After U.S. inflation surged 5.4% in June from a year earlier in its biggest monthly gain since August 2008, it once again rose 5.4% in July. Even when excluding food and energy components, inflation rose 4.3% year-over-year for the month of July. This surge in consumer prices seems to be unique to the United States, at least in comparison with the world’s largest economies.
The U.K. has seen some rise in inflationary pressures but nothing like what has happened in the United States. U.K. core inflation is still below 2.5%, although it is up from a pandemic low of around 1%. Meanwhile, eurozone core inflation is around 1%, only half of the European Central Bank’s theoretical target of “just below 2%.”
U.S. inflation has surged ahead while European inflation has not.
Part of the reason for higher U.S. inflation relates to used car prices, which are 3.7% of the index weighting and up 45% year-over-year. Even excluding used cars, U.S. headline inflation would still be running at 4% year-over-year, far higher than in Europe or elsewhere. Meanwhile, the U.S. housing sector has not been a major contributor to rising U.S. inflation. Rental costs and so-called “owners’ equivalent rent” — the amount that owners would hypothetically pay themselves in rent if they rented their properties rather than owned them — are up only about 2.3% year-over-year. Outside of housing, U.S. inflation is about 0.7% higher than the headline figures suggest.
Labor Market Crisis
The U.S. inflation situation appears to be unique and might be the result of the country’s way of handling the labor market crisis during the pandemic. Although European responses varied somewhat by country, governments generally mitigated lockdown-related unemployment by lending money to employers to keep workers on staff and making those loans forgivable so long as workers were not laid off. As such, when lockdowns ended and businesses reopened, workers simply returned to their previous jobs. The rise in U.K. and eurozone unemployment was fairly modest because even when they were not able to show up for work, most workers in these nations were still technically employed and on the payroll.
By contrast, U.S. employers laid-off workers in droves in March and April 2020, sending the unemployment rate soaring from 3.5% to 14.8%. These workers could then apply for enhanced unemployment benefits, which untethered them from their previous employers. Depending on the state, the enhanced benefits lasted for 15-18 months, and for many low-wage workers, the benefits paid about the same, and in some cases more, than their previous employment. Meanwhile, some workers relocated, moving in with friends or family members. Some left high-cost areas like New York and San Francisco to live in areas with lower costs of living.
As the U.S. economy began to reopen, this meant that workers were not necessarily able to return to their previous employers even if they wanted. This in turn sent employers scrambling for talent, in some cases offering signing bonuses or wage increases in order to entice workers back. Nothing comparable appears to be happening in Europe.
Moreover, the shortage of workers aggravated supply chain issues in the U.S. In the rest of the world, there have been supply-line problems pertaining to shipping containers and extremely strong demand for manufactured items, but these issues have not, by all appearances, generated the kind of inflationary pressures that so far seem to be peculiar to the U.S.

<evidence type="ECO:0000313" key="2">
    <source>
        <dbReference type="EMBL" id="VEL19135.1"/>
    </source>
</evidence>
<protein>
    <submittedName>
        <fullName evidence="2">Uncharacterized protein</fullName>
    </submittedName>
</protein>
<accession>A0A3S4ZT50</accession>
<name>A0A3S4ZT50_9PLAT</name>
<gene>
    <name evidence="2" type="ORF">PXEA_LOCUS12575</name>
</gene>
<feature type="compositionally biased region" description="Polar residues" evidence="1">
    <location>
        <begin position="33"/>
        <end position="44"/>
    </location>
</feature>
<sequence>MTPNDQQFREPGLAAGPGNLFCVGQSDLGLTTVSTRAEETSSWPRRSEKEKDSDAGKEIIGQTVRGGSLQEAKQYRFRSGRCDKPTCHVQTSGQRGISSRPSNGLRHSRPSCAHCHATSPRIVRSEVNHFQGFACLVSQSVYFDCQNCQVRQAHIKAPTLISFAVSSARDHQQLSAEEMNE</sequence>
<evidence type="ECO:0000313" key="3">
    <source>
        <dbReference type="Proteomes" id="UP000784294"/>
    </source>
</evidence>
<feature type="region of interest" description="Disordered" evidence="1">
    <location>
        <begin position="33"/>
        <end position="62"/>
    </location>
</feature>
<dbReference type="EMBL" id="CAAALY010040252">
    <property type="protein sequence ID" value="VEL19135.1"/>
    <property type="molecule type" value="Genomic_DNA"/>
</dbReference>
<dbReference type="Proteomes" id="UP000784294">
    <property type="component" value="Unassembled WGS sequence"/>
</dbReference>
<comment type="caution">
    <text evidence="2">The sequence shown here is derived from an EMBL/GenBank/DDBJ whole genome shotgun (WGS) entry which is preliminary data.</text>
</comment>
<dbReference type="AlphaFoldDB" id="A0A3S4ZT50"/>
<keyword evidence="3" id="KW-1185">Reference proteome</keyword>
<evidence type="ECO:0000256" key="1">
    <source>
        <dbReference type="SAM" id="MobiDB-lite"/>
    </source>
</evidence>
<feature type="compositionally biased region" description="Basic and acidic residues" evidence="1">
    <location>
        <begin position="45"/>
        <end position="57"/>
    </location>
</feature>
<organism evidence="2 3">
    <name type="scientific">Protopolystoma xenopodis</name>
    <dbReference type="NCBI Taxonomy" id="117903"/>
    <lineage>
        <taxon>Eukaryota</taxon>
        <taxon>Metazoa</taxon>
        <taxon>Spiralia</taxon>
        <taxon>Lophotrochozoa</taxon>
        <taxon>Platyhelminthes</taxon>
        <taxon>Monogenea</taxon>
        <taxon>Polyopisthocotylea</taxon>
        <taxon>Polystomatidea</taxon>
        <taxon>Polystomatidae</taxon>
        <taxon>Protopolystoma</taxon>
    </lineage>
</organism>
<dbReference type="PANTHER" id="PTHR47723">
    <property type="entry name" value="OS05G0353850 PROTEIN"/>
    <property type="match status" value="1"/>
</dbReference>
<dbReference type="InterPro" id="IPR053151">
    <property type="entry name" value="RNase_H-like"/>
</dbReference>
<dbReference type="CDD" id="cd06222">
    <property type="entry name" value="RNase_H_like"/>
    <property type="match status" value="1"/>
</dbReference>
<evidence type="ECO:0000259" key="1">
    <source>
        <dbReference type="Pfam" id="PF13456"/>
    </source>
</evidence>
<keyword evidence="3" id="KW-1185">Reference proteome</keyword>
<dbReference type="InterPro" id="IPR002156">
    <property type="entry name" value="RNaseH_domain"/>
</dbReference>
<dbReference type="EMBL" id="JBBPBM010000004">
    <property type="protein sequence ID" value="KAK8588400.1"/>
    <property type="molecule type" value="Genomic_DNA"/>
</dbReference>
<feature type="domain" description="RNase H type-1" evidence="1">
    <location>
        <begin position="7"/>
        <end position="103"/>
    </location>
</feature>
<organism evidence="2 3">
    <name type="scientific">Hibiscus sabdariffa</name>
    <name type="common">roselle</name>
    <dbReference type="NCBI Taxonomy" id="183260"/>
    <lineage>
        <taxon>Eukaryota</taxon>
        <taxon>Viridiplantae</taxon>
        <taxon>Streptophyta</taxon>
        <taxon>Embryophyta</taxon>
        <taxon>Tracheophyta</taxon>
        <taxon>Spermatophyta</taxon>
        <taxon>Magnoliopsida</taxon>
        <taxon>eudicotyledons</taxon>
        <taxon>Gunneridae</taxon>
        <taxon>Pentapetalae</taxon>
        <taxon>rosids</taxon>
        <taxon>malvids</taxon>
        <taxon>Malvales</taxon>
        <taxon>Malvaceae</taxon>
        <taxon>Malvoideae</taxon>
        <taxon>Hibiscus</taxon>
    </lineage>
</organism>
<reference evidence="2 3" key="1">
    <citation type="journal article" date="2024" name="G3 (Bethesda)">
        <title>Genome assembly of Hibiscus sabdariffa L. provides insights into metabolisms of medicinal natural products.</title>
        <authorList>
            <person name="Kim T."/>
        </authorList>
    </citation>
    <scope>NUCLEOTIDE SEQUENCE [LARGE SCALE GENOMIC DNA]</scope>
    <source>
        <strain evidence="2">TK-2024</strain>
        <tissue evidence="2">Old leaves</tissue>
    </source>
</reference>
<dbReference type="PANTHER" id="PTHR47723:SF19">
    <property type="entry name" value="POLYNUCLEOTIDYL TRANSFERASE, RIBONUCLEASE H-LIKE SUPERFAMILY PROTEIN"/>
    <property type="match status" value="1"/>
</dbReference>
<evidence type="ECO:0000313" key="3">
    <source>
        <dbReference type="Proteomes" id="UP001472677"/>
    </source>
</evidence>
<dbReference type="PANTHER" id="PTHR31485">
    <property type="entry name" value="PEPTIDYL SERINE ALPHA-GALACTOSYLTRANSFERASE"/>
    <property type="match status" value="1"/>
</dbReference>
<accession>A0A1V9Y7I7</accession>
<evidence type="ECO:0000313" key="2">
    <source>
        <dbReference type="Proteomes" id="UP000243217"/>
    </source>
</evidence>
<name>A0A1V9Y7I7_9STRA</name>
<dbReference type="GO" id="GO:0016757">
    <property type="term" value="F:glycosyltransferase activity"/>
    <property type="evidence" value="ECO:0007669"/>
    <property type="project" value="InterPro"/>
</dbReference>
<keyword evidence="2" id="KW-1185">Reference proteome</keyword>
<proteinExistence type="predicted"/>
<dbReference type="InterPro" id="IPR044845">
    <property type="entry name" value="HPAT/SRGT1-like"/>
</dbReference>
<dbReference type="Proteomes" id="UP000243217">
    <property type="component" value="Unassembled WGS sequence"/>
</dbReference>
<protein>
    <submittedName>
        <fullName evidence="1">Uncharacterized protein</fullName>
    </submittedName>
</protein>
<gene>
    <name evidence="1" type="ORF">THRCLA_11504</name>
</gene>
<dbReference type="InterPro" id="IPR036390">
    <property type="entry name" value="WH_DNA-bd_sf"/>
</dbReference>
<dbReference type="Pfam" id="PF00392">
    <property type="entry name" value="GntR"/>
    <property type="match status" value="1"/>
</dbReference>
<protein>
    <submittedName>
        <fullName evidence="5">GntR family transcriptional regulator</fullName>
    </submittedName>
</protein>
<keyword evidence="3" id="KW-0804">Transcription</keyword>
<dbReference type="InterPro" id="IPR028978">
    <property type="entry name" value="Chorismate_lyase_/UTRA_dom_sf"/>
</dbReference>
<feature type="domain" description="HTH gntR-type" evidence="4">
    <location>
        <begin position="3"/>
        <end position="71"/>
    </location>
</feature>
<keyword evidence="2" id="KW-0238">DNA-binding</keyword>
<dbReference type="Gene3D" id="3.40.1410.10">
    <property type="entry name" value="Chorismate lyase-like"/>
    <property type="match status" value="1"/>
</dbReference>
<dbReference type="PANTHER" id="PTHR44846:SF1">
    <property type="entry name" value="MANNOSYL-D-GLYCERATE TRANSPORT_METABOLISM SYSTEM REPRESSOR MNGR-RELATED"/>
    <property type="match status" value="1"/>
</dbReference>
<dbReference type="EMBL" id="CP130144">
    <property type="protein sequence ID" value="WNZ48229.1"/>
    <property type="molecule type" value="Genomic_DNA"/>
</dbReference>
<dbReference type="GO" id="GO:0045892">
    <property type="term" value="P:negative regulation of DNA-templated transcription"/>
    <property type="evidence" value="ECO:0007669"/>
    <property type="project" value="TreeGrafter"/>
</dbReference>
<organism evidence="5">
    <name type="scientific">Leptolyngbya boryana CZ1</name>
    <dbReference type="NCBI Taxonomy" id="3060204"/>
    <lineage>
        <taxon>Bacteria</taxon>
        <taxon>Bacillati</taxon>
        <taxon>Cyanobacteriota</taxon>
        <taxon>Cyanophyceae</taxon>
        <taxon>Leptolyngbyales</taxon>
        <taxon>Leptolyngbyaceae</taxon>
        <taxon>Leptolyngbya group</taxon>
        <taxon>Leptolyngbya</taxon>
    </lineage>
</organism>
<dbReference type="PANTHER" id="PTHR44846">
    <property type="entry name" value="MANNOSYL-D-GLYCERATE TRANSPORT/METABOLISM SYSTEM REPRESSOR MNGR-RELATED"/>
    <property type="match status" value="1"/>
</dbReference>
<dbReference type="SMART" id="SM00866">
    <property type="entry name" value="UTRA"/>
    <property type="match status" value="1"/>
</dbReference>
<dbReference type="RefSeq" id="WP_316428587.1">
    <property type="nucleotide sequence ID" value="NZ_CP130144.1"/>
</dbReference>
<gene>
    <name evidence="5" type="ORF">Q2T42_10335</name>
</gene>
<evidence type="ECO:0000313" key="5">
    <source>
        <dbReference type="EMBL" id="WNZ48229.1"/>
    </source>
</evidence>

Europe loaned money to employers to keep workers on the payroll; U.S. workers were laid off.
There are other possible explanations for the resurgence of inflation in the U.S. and the lack of it in Europe. One hypothesis holds that inflation rose sharply in the U.S. because the country came out of lockdowns quicker than most European countries. If this is true, then perhaps Europe will see higher inflation in the months ahead now that its vaccination rates have caught up to and surpassed that of the U.S. That said, China, the world’s second-largest economy, emerged from lockdown before just about anyone else, and inflation in China is lower today than it was before the pandemic. It has come in around 1% year-over-year in recent months as Japanese inflation remains at around zero.
Chinese inflation rates are lower now than pre-pandemic.
Another possibility is that the U.S. fiscal response was more massive than other countries, offering economic impact payments to most American families, whether they needed it or not. This may have fueled a consumer spending boom that has not seen a parallel in Europe or elsewhere.
If higher U.S. inflation is really just a result of the different tactics the country took to handle the pandemic’s impact on the labor market, this lends credence to the Federal Reserve’s view that the rise in inflation will be “transitory.” This is a view that also appears to be endorsed by the bond market, which has not been perturbed by the recent surge in inflation. Even as Q2 2021 inflation rose as at an annualized pace of 9-10%, bond yields fell and continued to go lower in the first month of Q3. Moreover, breakeven inflation spreads have settled at around 2.4% on 10-Year Treasuries.
With enhanced unemployment benefits expiring nationwide at the end of September, the key test of this “transitory” inflation hypothesis will be whether workers rush back into the labor market in Q4 2021 and Q1 2022, alleviating labor shortages, supply chain issues and inflationary pressures in the process.